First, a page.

Blue Demons exceeding expectations in new era

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Blue Demons exceeding expectations in new era

DePaul head coach Tracie Adix-Zins visits the mound to talk with her sophomore pitcher Natalie Halvorson during the second game of a double-header with Providence on Saturday at Cacciatore Staduim. The Blue Demons won both games against the Friars.

DePaul head coach Tracie Adix-Zins visits the mound to talk with her sophomore pitcher Natalie Halvorson during the second game of a double-header with Providence on Saturday at Cacciatore Staduim. The Blue Demons won both games against the Friars.

Alexa Sandler / The DePaulia

DePaul head coach Tracie Adix-Zins visits the mound to talk with her sophomore pitcher Natalie Halvorson during the second game of a double-header with Providence on Saturday at Cacciatore Staduim. The Blue Demons won both games against the Friars.

Alexa Sandler / The DePaulia

Alexa Sandler / The DePaulia

DePaul head coach Tracie Adix-Zins visits the mound to talk with her sophomore pitcher Natalie Halvorson during the second game of a double-header with Providence on Saturday at Cacciatore Staduim. The Blue Demons won both games against the Friars.

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When Eugene Lenti suddenly retired June 2018 as the head coach of DePaul’s softball program after 37 years during which he gained over 1,300 wins, there was some uncertainty as to who would take over the renowned program that had established a culture of winning.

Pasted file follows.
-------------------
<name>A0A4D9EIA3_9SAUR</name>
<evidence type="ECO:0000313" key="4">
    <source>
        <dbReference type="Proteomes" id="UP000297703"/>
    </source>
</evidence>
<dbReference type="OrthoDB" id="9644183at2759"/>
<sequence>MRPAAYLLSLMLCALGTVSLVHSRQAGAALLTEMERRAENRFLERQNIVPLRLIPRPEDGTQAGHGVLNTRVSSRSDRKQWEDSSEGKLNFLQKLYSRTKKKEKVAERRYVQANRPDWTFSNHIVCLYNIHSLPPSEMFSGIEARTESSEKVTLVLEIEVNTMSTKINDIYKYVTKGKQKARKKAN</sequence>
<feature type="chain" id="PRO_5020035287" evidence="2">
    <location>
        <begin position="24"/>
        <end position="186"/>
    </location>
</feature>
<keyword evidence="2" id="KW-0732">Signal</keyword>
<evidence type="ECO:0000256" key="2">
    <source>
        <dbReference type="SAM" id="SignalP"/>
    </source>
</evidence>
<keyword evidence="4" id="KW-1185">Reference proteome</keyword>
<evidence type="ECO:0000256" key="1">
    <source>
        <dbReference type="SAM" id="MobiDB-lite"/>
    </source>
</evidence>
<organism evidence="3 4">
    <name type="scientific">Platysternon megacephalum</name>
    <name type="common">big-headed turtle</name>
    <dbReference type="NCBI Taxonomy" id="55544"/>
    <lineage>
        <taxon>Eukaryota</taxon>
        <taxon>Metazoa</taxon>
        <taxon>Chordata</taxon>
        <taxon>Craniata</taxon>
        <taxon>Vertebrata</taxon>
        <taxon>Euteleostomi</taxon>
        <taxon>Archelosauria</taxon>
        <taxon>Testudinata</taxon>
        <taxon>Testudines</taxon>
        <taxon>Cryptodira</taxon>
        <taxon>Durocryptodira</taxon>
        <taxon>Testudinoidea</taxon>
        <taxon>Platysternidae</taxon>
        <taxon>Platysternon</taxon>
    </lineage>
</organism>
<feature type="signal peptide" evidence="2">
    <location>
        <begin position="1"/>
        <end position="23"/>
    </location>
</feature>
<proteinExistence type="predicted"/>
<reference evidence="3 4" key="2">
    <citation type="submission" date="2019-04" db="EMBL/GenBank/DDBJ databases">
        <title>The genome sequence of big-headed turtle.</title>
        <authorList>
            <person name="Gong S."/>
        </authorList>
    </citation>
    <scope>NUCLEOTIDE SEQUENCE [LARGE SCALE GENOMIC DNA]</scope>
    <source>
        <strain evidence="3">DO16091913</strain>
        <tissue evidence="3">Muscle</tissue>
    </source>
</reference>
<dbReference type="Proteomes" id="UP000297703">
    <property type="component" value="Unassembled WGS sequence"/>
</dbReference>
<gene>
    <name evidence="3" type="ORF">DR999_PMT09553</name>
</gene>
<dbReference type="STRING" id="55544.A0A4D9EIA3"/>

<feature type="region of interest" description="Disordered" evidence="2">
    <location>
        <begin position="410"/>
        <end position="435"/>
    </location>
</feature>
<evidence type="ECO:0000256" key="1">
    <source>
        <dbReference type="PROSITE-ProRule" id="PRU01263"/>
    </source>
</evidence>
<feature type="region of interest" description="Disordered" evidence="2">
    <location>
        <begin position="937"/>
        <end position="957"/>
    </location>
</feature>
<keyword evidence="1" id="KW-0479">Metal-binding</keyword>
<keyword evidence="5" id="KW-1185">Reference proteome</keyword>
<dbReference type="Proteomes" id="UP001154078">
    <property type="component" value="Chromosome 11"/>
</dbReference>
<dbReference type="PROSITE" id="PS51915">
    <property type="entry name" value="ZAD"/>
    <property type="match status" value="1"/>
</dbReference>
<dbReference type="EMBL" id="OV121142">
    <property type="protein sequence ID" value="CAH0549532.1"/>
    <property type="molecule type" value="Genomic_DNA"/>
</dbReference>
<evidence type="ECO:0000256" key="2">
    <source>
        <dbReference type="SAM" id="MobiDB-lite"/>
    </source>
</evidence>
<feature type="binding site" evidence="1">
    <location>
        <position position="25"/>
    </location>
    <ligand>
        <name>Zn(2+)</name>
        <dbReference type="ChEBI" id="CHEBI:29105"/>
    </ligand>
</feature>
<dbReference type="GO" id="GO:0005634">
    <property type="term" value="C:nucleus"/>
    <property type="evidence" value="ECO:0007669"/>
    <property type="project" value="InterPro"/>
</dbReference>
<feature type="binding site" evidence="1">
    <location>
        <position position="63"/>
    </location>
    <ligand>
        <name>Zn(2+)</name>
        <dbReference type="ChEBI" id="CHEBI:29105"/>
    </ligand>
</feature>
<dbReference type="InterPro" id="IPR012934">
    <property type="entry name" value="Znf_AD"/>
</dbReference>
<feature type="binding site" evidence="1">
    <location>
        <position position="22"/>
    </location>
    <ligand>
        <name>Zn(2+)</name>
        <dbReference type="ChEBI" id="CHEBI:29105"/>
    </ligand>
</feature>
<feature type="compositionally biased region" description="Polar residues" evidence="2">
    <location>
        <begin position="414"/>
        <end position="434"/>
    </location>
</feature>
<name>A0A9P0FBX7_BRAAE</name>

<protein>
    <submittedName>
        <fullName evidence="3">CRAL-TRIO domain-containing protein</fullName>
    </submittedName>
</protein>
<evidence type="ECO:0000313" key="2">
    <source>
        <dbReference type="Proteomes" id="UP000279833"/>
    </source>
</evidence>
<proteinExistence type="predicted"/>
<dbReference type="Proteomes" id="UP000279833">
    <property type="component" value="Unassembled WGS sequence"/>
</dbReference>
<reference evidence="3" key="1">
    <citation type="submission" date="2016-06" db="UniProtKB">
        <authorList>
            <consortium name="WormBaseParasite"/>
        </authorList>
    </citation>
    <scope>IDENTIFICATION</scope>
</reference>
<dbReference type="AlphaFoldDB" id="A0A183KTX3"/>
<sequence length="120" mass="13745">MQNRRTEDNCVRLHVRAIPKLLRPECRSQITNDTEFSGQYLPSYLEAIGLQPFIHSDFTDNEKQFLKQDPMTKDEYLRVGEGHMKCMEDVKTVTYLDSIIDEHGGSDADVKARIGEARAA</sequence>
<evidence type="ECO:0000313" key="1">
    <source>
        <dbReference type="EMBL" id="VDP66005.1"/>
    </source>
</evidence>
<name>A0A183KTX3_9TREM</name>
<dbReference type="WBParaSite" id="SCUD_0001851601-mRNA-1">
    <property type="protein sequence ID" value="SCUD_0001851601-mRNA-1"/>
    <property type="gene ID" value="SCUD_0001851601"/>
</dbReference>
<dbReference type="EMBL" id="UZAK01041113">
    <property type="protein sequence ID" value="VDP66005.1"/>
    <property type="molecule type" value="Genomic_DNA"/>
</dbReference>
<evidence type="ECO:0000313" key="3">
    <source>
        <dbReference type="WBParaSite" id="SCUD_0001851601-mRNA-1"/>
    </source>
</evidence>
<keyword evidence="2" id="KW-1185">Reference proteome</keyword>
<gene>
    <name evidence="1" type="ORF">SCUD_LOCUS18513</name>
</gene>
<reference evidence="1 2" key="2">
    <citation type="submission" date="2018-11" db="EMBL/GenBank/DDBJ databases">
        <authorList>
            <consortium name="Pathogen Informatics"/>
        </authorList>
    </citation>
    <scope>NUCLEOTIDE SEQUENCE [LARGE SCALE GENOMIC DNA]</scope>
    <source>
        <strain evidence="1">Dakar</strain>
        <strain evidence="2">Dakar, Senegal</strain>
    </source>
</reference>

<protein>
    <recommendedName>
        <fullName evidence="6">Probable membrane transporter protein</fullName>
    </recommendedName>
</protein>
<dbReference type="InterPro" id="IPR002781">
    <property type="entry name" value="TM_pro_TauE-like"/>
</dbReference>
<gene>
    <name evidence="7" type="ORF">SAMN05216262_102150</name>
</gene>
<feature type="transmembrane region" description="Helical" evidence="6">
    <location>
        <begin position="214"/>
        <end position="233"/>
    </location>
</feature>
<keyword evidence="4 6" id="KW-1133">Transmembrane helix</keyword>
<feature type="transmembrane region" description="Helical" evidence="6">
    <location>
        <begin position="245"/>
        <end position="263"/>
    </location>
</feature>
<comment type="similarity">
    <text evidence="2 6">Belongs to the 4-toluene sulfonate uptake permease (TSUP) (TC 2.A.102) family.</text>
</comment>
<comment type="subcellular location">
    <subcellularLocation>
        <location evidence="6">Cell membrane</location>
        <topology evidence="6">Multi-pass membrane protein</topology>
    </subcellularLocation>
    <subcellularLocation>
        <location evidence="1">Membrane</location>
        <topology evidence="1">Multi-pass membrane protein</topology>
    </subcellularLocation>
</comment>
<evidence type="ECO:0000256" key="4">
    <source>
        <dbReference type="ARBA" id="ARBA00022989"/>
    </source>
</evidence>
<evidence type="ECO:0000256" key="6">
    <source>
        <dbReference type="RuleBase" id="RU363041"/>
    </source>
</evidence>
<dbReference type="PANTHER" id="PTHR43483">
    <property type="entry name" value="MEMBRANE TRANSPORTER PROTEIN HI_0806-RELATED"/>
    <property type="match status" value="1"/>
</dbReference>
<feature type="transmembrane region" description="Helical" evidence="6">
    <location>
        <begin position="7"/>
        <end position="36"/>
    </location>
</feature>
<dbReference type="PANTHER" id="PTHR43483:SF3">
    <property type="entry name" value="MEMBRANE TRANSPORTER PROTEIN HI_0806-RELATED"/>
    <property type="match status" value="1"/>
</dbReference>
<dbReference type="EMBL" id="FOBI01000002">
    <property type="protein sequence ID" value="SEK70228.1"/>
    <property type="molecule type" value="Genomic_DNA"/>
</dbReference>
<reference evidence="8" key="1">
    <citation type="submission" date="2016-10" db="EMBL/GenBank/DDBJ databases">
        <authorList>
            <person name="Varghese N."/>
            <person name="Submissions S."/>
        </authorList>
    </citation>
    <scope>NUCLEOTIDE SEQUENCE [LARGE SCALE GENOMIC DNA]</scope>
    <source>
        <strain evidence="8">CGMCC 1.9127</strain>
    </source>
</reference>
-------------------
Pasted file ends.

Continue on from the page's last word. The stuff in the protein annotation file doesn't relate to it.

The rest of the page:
The following month, DePaul Athletics hired former DePaul student athlete and softball player Tracie Adix-Zins to become the new head coach. Adix-Zins had relatively big shoes to fill when taking over a program that captured four Big East Tournament titles in 2008, 2014, 2017 and 2018. But now that the softball team ranks No. 2 in conference play (28-9, 8-1 Big East) directly behind St. John’s, things have slowed down a bit for the rookie under the helm.

“It’s been pretty smooth,” Adix-Zins said. “You expect challenges coming in and taking over a program that you played for, but I think our staff has done a good job and the team has done a great job of adapting to any type of changes that we try to put in, so it’s been good.”

Adix-Zins has brought a coaching style and culture to Lincoln Park that’s slightly different from what Lenti brought to the table. Much of this stems her experience playing softball at DePaul and knowing the ins and outs of what it takes to be a successful student athlete.

“Obviously, I’m a female, so there’s that difference right away,” she said. “But I think the biggest changes for [the players] is I’ve lived their life to a T, so I have more insight on the day-to-day of what they go through and how long the season can wear on you as an athlete and as a student. So, I think just from the fact that I did it before them impacts it a little bit differently.”